The genetic code exhibits redundancy, where multiple codons encode the same amino acid. For example, GCU, GCC, GCA and GCG all code for alanine. Since a change in the third nucleotide often does not alter amino acids, this redundancy is a safeguard against genetic mutations.


How to Use a Codon Chart

If you know how to read a codon chart, you can determine which amino acids are encoded in a DNA sequence. Here are the steps:

  1. Identify the mRNA sequence. An mRNA sequence is a series of codons you transcribe from DNA. Let's refer back to our example mRNA sequence of AUG-GGU-CAA-UAA.
  2. Locate the start codon. The start codon is typically AUG, which stands for methionine, and signals the beginning of that particular protein synthesis sequence.
  3. Translate the codons into amino acids. Using the codon table, decode each subsequent codon into the corresponding amino acid.
  4. End at the stop codon. Translation continues until you encounter a stop codon (UAA, UAG or UGA), signaling the end of the protein synthesis sequence.


Origins of the Codon Table

The codon chart originated in the groundbreaking work of mid-20th century molecular biologists. The discovery of the double helical structure of DNA by James Watson and Francis Crick in 1953 set the stage for understanding how genetic information is encoded and translated into proteins.

In the early 1960s, Marshall Nirenberg (who would later receive a Nobel Prize for his work on the genetic code) and Johannes Matthaei conducted experiments using synthetic RNA to direct the synthesis of proteins in cell-free systems.


The men's work demonstrated that specific codons correspond to specific amino acids, leading to the first deciphering of a codon (UUU for phenylalanine). This breakthrough laid the foundation for the complete codon table.

Further research by Nirenberg, Philip Leder, Har Gobind Khorana and others expanded this initial discovery. Khorana's work, particularly his use of synthetic RNA molecules with defined sequences, was instrumental in determining the assignments of the remaining codons.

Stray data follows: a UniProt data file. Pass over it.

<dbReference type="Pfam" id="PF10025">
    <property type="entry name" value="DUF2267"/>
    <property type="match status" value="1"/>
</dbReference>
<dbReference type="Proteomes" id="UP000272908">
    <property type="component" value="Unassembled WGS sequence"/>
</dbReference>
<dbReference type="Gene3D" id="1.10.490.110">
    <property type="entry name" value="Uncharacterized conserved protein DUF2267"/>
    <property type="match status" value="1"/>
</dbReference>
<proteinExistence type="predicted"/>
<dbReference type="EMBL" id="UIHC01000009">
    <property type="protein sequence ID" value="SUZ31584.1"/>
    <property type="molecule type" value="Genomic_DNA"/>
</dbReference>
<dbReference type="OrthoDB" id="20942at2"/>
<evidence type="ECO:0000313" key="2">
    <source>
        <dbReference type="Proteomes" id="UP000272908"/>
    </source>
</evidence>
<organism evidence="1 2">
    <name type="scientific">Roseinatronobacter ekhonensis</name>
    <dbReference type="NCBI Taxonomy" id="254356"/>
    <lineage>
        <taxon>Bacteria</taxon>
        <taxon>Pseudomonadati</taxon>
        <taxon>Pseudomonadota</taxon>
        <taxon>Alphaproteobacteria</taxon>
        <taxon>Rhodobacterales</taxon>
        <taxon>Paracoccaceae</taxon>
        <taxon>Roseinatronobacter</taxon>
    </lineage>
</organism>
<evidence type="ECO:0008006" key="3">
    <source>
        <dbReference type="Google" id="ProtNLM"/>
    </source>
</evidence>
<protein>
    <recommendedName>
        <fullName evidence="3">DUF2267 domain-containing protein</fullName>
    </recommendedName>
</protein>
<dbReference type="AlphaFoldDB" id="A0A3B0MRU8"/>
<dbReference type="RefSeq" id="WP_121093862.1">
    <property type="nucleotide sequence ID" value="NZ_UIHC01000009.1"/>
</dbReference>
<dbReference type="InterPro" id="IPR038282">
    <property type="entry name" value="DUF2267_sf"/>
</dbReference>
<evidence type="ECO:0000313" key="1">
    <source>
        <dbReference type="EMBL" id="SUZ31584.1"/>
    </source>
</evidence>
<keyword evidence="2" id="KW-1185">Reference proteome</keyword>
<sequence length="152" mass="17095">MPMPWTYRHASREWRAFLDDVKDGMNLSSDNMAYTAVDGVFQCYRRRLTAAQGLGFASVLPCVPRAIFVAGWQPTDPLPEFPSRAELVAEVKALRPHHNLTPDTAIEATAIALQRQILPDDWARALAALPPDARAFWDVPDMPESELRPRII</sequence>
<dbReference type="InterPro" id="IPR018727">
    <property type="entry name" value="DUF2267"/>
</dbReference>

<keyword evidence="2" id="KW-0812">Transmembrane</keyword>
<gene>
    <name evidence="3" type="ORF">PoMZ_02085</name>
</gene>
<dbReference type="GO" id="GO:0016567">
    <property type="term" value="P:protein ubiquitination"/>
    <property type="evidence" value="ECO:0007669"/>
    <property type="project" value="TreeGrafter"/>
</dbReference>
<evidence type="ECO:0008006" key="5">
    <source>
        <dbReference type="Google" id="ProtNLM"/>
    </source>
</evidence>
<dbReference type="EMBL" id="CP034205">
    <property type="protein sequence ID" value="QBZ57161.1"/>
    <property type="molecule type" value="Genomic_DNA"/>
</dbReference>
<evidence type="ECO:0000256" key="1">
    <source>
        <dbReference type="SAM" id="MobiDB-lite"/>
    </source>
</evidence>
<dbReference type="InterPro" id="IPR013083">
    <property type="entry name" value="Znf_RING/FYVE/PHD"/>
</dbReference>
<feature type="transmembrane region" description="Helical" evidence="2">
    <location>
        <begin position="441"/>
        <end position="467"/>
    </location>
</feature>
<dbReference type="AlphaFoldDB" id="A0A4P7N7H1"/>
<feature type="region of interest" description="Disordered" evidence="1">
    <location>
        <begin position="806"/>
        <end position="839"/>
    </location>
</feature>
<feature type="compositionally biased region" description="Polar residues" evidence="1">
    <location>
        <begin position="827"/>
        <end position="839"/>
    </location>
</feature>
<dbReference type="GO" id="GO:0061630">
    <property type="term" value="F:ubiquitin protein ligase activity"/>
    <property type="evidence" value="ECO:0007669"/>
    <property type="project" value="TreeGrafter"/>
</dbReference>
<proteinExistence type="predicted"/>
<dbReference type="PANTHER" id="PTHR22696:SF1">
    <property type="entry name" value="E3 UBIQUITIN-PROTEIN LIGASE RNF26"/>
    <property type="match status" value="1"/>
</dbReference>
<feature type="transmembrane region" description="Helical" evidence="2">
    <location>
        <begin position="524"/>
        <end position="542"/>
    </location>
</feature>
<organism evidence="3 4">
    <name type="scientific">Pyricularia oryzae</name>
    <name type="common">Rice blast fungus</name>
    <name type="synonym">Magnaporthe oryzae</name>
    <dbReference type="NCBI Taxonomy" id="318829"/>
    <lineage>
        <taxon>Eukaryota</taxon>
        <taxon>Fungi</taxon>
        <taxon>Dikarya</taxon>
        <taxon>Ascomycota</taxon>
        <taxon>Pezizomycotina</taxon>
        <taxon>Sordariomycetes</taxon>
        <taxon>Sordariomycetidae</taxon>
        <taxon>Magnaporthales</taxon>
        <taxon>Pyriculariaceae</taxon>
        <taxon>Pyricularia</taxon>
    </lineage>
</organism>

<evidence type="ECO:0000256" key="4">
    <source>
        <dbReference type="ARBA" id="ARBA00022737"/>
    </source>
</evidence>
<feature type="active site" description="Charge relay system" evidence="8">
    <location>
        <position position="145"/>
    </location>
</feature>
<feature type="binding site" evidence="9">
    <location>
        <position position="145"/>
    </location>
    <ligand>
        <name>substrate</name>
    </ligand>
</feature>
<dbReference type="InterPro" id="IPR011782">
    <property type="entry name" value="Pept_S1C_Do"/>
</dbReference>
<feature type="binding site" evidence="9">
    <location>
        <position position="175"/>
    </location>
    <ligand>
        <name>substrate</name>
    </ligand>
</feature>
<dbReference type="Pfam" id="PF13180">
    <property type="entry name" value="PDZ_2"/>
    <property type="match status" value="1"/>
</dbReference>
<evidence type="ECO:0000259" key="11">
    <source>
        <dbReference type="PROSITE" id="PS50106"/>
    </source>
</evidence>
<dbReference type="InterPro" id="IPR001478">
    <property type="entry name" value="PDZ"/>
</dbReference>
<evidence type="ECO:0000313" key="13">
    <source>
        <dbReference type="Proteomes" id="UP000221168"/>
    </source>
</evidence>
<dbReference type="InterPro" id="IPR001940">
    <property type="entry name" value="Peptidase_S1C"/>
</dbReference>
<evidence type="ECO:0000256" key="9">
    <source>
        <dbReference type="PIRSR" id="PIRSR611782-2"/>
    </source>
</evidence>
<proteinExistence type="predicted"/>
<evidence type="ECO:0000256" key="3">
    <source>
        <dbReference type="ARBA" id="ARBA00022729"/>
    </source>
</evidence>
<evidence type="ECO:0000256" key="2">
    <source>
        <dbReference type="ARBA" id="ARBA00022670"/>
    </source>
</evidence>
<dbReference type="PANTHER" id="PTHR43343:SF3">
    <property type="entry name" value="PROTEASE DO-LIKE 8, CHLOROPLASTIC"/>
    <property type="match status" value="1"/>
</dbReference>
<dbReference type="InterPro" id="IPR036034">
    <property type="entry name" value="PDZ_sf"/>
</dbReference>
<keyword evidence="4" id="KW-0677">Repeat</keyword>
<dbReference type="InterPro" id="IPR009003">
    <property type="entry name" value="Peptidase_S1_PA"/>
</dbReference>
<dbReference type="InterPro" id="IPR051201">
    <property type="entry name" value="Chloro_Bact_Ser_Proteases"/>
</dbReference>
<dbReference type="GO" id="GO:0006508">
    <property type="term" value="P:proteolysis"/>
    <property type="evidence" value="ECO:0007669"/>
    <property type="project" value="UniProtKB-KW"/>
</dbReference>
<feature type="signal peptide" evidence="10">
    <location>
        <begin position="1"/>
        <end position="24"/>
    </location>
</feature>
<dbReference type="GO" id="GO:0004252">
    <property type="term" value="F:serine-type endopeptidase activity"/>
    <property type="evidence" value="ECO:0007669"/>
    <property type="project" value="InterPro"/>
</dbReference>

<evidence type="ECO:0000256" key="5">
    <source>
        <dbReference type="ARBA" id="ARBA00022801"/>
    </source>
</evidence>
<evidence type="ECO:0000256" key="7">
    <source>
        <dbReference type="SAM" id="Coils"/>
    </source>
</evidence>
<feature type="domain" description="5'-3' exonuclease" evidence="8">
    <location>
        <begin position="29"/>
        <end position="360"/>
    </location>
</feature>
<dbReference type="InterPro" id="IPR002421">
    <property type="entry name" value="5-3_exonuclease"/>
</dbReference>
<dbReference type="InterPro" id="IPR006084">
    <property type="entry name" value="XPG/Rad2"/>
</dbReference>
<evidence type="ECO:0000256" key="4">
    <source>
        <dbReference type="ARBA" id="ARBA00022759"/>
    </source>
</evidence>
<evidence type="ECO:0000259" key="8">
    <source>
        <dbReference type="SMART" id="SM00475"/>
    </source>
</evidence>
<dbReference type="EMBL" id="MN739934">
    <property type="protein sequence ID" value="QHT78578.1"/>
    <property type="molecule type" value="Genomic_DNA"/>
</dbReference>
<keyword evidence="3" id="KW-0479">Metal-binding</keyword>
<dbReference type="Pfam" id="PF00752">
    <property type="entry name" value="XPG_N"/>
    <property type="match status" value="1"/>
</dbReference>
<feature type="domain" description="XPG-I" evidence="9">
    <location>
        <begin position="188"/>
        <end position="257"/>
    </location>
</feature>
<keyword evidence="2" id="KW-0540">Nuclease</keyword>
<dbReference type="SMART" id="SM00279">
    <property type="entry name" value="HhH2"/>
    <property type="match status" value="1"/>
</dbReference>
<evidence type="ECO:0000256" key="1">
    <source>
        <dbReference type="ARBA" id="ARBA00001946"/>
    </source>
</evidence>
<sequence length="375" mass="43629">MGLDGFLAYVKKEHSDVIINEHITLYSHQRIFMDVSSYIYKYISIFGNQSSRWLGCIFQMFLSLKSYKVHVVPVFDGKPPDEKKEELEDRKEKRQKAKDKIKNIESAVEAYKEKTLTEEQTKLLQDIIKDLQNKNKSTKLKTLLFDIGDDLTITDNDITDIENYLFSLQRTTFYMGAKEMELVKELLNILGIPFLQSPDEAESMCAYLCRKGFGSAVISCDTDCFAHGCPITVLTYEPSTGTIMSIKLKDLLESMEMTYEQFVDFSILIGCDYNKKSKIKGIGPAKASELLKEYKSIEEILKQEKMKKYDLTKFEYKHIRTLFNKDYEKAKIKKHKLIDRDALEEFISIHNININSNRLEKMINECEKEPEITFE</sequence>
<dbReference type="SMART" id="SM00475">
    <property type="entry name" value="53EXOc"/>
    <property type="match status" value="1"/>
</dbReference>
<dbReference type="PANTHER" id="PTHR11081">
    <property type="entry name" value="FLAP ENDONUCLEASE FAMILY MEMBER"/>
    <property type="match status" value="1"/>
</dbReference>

By 1966, scientists had fully deciphered the genetic code, revealing that most amino acids are encoded by more than one codon, a property known as redundancy or degeneracy.


Significance in Biology and Medicine

In molecular biology, the codon chart has enabled scientists to explore the mechanisms of gene expression, regulation and mutation, allowing for comparative studies across species. And in medicine, it helps scientists and doctors advance genetic research and develop therapeutic interventions.

In genetic science, the codon chart enables the modification of genes for researchers who are studying disease mechanisms or producing therapeutic proteins. For instance, recombinant DNA technology, which relies on the codon chart, has led to the production of insulin, growth hormones and other biologically important substances.


The chart is also crucial in the development of gene therapy, where doctors correct or replace faulty genes to treat genetic disorders.

Understanding codons also helps scientists design mRNA vaccines, such as those that researchers developed for COVID-19. By optimizing the codon sequences for efficient protein expression in human cells, scientists can better ensure a vaccine's effectiveness.

We created this article in conjunction with AI technology, then made sure it was fact-checked and edited by a HowStuffWorks editor.